Ambassador Class

Marques Haynes should be wealthy and celebrated. He was always content just to be the best.

There was a time, long ago, when the Harlem Globetrotters were a great basketball team—one of the best, all kidding aside. They got their start 80 years ago, built from the ruins of a Chicago team called the Savoy Big Five—a jazzy name for a jazzy team made up of shooters and showmen. By the late '20s, a man named Abe Saperstein took control of the team and had them touring all over the Midwest, delighting children and their parents alike. And there were good players on those early Trotters teams: Inman Jackson, Albert "Runt" Pullins, Toots Wright, Kid Oliver and others. In 1940, the Globetrotters won the world Pro Championship and played a team of college all-stars in front of a then-record crowd of 22,000. They were clowns, all right, but they were just as happy to shove the ball down your throat as make you smile.

For all their eye-popping talent, it wasn't till Haynes showed up in Chicago in 1946—dribbling circles around Saperstein in a hotel hallway at two in the morning—that the Globetrotters became more than a regional phenomenon. In time Haynes proved himself the greatest ball-handler in the entire world, and one of the best who ever played the game.

Only two years ago, Sports Illustrated named Haynes the 10th-best point guard of all time, behind the likes of Magic Johnson, Oscar Robertson, Bob Cousy, Isiah Thomas and other household names. Many have cited Haynes as an influence, because nobody had better handles than Haynes. And he was a superb shooter as well: Legend has it he scored more than 250,000 points in his career, though few official records exist from the era. NBA legends think enough of Haynes to invite him to play in their seniors All-Star games.

As S.I.'s Jack McCallum wrote, "For five decades he entertained millions of fans around the world as the game's first dribbling and passing wizard, and, further, on two occasions captained a 'Trotter team that beat the George Mikan-led Minneapolis Lakers."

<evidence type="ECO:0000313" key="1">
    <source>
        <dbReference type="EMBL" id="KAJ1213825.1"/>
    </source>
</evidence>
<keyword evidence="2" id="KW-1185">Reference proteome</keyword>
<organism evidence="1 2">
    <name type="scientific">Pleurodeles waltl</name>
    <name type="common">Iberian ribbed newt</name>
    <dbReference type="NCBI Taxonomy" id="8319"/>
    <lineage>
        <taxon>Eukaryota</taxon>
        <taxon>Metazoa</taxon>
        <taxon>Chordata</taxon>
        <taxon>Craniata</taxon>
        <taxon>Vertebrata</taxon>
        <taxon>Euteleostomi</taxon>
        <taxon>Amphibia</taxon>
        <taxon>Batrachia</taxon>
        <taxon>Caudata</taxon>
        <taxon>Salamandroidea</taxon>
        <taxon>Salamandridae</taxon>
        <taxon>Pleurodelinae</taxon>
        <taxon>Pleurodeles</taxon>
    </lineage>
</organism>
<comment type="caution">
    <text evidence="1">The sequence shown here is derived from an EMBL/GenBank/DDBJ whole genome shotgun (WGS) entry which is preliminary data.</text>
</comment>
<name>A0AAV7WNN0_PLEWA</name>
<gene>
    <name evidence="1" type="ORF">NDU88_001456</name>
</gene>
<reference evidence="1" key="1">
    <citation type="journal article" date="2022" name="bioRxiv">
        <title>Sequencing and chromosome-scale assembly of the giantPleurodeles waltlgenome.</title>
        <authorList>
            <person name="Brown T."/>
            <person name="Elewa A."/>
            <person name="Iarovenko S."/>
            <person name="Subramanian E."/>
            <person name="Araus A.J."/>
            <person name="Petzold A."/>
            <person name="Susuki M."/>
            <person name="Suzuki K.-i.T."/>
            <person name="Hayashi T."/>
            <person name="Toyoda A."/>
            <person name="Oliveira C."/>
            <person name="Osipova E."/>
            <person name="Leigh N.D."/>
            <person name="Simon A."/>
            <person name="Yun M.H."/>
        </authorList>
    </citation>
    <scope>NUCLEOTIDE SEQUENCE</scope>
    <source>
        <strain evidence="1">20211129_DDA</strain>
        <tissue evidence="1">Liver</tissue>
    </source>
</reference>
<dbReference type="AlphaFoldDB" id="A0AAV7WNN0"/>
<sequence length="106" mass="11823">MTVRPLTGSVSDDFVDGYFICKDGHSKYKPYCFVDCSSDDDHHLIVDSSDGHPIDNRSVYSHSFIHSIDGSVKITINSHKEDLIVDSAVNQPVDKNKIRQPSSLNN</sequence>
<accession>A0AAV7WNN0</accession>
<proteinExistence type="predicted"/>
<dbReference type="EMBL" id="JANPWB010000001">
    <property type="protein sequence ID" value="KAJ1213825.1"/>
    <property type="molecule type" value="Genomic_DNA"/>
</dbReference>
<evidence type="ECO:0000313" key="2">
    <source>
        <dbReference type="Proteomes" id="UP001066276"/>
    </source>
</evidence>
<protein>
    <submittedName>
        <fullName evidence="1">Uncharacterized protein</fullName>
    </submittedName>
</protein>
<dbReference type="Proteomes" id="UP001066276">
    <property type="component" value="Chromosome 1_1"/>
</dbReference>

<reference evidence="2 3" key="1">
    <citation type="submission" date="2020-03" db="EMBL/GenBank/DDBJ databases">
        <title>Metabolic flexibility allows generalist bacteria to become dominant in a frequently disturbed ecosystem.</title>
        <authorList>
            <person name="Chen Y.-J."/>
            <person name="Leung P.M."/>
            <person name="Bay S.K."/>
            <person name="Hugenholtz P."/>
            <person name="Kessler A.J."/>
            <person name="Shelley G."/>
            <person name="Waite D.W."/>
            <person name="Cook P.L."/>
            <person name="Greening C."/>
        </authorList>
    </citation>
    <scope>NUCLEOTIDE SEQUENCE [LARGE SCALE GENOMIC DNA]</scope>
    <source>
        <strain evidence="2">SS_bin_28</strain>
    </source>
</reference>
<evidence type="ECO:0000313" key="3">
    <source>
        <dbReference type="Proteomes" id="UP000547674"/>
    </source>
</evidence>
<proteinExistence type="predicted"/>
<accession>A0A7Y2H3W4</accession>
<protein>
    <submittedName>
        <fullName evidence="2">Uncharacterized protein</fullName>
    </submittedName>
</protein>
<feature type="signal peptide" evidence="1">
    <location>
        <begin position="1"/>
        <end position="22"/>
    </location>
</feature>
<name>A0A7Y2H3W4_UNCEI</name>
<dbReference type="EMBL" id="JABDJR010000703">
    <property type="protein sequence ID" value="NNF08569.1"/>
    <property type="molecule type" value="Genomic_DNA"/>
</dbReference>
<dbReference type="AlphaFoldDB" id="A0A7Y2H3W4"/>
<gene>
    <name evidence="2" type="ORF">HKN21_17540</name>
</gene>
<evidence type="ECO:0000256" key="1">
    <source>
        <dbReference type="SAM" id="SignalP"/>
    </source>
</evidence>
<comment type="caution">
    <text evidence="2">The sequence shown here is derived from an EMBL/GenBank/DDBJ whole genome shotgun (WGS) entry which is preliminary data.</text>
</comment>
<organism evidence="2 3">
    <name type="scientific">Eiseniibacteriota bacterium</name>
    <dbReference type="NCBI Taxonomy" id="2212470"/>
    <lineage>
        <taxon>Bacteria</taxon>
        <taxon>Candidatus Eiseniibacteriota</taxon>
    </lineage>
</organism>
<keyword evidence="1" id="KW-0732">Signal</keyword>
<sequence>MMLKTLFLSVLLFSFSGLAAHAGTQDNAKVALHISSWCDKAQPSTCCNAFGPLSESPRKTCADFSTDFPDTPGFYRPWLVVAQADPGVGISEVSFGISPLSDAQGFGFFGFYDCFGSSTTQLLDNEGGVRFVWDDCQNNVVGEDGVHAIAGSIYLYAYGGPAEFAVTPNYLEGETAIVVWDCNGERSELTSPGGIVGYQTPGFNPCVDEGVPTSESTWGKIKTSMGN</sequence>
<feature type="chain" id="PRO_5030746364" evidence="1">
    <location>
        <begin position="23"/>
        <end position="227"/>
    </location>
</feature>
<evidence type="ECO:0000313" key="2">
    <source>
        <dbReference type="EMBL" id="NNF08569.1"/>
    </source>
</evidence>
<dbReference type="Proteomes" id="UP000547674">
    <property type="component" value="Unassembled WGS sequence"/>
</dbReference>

Hard to believe, but, yes, there was a time when teams feared the Harlem Globetrotters.

Only, Haynes isn't a 'Trotter now. He hasn't been since leaving the team, for a second time, in 1979, when he would have been 53, give or take. (Haynes and his family insist they don't know his true age—"He tells me he's old enough to be my dad," says daughter Martha—but the Hall of Fame's Web site insists he was born in Sand Springs, Oklahoma, on October 3, 1926.) In fact Haynes has no official relationship with the Globetrotters at all and has not for years—not as a coach or consultant or goodwill ambassador. He's a consultant instead for a small rival based out of New York: the Harlem MagicMasters, now in its fourth year.

The closest Haynes and the 'Trotters have been recently was in 2005—in a lawyer's office, taking a deposition in a federal lawsuit brought against his old team. It was but one of a handful of suits involving Haynes and the Globetrotters over the last five decades, but it was the one that might have finally severed a long relationship.

"They used him," says Oscar Robertson, a longtime friend of Haynes who is widely regarded as one of the greatest players in NBA history. "The Globetrotters were nothing but an attraction to make their owners money. It's sinful how they were treated."

A word before continuing: This is not another story about a broke, broken-down athlete eking out a few bucks after making his masters rich during his days of legal showbiz slavery. Though Haynes often clashed with Abe Saperstein, a white man who made his fortune off the sweat of poorly paid black men, he would shudder at the thought of seeing himself as a victim.

"Basketball owes me nothing," he often says.

And Haynes has, on more than one occasion, chosen to sit on the sidelines when the spotlight was readily available: He declined to appear in the made-for-PBS documentary The Team That Changed the World, some say, because Haynes received bad advice from an attorney who thought he should be paid for the appearance.

Regardless, his friends would like him to have more—all the recognition and reward due a man who influenced NBA greats Bob Cousy and Magic Johnson, who inspired Kareem Abdul-Jabbar, who actually coached a young "Pistol" Pete Maravich. Oscar Robertson—who says Haynes wasn't an influence, "because it was impossible to copy what he did"—believes Haynes should be made U.S.A. Basketball's official ambassador. "He should be an ambassador—a paid ambassador—for basketball all over the world."

His friends in Plano—among them, a former U.S. attorney, a sports memorabilia dealer and an ex-Texas Tech bigwig who believe Haynes hasn't been rewarded enough for his contributions to the game—think he ought to be the Dallas Mavericks' goodwill ambassador. They dream of a day when Haynes' highlights are broadcast from the American Airlines Center's JumboTrons and the audience cheers the great man.

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